This is the perfect movie for Mother’s Day and for the grandmother’s out there who, if they want to go to the theater with the family, often have only the choice between watching a Marvel movie or an action flick, or something for the even younger ones. These types of movies don’t generally interest grandmothers quite as much as a movie like this, but they’ll often go anyway. Hint. Hint.
I’m sure they saw the first Book Club and liked it. It was a box office success, grossing over $104 million worldwide with a mild budget of only $14 million! So, maybe you can return the favor for their never complaining about going to your movies and take your mom and or grandmother to watch Book Club: The Next Chapter.
The older female audience isn’t a small one. They need stories that they can relate to, to a degree. They have that here in this movie (and others like it), at least in some of the friendships that are built. And this is a cast full of women they’ve seen in shows for years. They know their work and will love to watch them again. The original 2018 movie proved that nicely.
This second odyssey brings the wonderful Diane Keaton (Diane), Jane Fonda (Vivian), Mary Steenburgen (Carol), and Candice Bergen (Sharon, no longer a federal judge) back for this second feature.
They’re still in their Book Club but having trouble with technology. They meet face-to-face via Zoom, which isn’t easy for everyone in the group, but they manage to improve. While they try and discuss their newest books, it’s challenging for some to stay connected, but luckily, they haven’t had trouble keeping up with one another.
The latest book they’re into is, Paulo Coelho’s “The Alchemist,” a novel about listening to your heart, living life and not letting anything take you off your path… following your dreams. While discussing the latest section of the book, an idea erupts in Vivian’s head. This part of the storyline fits the book they’re reading and their lives as well because Vivian shows them that she has an engagement ring on her finger.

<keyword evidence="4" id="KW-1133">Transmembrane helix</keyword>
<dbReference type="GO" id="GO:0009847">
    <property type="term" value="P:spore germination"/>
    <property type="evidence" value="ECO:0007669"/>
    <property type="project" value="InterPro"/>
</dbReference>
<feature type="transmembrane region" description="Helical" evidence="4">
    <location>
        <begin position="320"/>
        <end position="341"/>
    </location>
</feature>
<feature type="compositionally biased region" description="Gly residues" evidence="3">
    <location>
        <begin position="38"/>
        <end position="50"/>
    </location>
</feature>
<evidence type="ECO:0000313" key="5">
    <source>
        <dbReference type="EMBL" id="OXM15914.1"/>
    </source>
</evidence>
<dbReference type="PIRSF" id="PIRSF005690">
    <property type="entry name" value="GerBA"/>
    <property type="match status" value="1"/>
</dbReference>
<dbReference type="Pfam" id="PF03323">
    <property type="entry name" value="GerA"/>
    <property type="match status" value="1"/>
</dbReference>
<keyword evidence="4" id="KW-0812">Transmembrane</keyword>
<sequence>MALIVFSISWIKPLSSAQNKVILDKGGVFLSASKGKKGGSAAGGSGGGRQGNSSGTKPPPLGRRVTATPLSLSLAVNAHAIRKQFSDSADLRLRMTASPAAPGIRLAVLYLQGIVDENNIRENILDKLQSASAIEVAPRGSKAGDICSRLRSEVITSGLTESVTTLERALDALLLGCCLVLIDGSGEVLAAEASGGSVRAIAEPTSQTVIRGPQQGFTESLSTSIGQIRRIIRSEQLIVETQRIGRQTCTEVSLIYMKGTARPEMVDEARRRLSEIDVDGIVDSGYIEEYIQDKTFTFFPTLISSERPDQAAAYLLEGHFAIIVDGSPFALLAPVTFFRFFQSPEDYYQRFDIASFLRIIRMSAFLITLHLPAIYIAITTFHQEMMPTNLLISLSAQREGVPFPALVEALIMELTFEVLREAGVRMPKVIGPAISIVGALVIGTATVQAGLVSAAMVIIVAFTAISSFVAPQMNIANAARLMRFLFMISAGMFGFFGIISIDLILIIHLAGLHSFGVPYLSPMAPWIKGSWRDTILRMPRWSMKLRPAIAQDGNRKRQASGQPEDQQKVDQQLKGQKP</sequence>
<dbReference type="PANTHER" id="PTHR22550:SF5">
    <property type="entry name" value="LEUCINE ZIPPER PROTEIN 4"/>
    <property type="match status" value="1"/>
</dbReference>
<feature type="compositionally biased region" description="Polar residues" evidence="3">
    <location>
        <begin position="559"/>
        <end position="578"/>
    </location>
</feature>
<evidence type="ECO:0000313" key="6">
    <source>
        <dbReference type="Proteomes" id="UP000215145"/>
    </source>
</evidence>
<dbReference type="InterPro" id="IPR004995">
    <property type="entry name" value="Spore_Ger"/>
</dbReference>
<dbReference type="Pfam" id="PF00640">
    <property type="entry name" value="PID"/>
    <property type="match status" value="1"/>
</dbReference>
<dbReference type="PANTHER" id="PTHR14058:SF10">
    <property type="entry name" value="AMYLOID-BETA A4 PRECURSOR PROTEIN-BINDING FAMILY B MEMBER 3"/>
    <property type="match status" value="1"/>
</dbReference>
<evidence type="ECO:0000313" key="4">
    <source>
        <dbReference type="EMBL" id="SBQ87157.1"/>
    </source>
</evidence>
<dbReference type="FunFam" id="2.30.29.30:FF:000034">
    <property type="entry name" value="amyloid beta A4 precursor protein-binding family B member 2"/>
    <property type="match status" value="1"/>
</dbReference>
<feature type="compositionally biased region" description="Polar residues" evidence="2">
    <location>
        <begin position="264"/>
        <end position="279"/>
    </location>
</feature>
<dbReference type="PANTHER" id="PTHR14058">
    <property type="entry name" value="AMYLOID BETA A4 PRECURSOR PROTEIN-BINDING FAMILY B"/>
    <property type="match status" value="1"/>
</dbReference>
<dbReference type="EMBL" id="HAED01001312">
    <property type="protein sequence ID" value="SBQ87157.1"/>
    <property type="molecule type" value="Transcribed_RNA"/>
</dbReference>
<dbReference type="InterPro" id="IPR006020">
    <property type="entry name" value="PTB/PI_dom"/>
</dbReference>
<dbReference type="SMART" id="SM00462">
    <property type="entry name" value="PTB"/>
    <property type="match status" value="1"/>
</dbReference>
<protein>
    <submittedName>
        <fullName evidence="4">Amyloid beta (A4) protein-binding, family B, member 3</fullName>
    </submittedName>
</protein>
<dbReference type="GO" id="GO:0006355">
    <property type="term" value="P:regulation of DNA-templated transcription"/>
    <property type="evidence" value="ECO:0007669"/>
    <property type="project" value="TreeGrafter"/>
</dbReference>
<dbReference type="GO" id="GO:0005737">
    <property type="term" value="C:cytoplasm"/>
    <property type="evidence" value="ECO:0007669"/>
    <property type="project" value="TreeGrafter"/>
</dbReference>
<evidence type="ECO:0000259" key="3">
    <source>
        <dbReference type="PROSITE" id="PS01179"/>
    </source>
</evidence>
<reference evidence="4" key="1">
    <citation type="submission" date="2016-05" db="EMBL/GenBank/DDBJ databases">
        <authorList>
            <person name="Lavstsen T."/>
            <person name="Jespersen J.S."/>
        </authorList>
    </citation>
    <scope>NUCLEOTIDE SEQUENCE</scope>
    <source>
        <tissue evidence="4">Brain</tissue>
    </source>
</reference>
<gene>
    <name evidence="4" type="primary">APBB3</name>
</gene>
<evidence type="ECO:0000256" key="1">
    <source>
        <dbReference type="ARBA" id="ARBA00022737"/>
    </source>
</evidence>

She’s marrying Arthur (Johnson).
Everyone’s excited about it but realizes their time together is getting short. They had problems but did enjoy their days with family during the pandemic. These friends need to get out of the house to see and be seen. Of course, by one another, but men are nice, too.
They decide that a once untouchable dream vacation should be taken. They always wanted to make it to Italy. Paulo Coelho says to follow your dreams. Hey, if they’re ever going to get to Italy, this would most likely be the last chance. Better take it.
Widowed Diane is living with Mitchell (Andy Garcia). He’s romantic and she’ll miss him, but she’s going. She’ll enjoy her time away. There’s plenty of wine and hanging out in Venice to do.
The movie has some laugh-out-loud moments, but one scene has Carol suddenly getting on stage, playing the accordion. This felt contrived. It caused me to shake my head, but as was said in the movie, “You can’t control the uncontrollables’.” I also found myself wanting to fix some of the dialogue because it seemed Bill Holderman tried too hard, missing what could have put a smile on everyone’s face throughout the movie by simply being more authentic.
One of the most ridiculous points is a police chief that happens to be okay with broken statutes as long as a former judge from America is involved. What?? The priest who was going to marry Arthur and Vivian just happens to be missing and it turns out Sharon can do the ceremony? I remind you, there are amusing moments, but this type of thing is so cliché. You’ll do a bit of eye-rolling but it’s not because of the actors. They did their jobs because they’re seasoned professionals and know how to bring it. But the script sometimes leaves them high and dry, not giving much to work with.
To Bill Holderman, I say, instead of counting on your audience to be there to watch only your cast, work more on the script and get things ironed out so your cast has more of a tale to present. Even Bruce, played by (Craig T. Nelson), is essential to the plot because what he stands for isn’t given much to nourish what’s going on. Since this is the case, you feel something is missing. Still, it’s a “cute” movie if cute was what he was going for, he achieved that.
It is worth watching… but make it a cable watch. You have to see the locations, they’re beautiful, but not so much that you should pay the full ticket price. However, I suggest you purchase popcorn at your local theater and watch “Book Club: The Next Chapter” while sitting comfortably on the couch with the family.
BOOK CLUB: THE NEXT CHAPTER
Director: Bill Holderman
Writers: Bill Holderman, Erin Simms
Starring: Diane Keaton, Jane Fonda, Candice Bergen, Mary Steenburgen, Andy Garcia, Don Johnson, Craig T. Nelson, Giancarlo Giannini
Rating: PG-13 (Some Strong Language|Suggestive Material)
Runtime: 1h 47m
Producers: Erin Simms, Bill Holderman
Distributor: Focus Features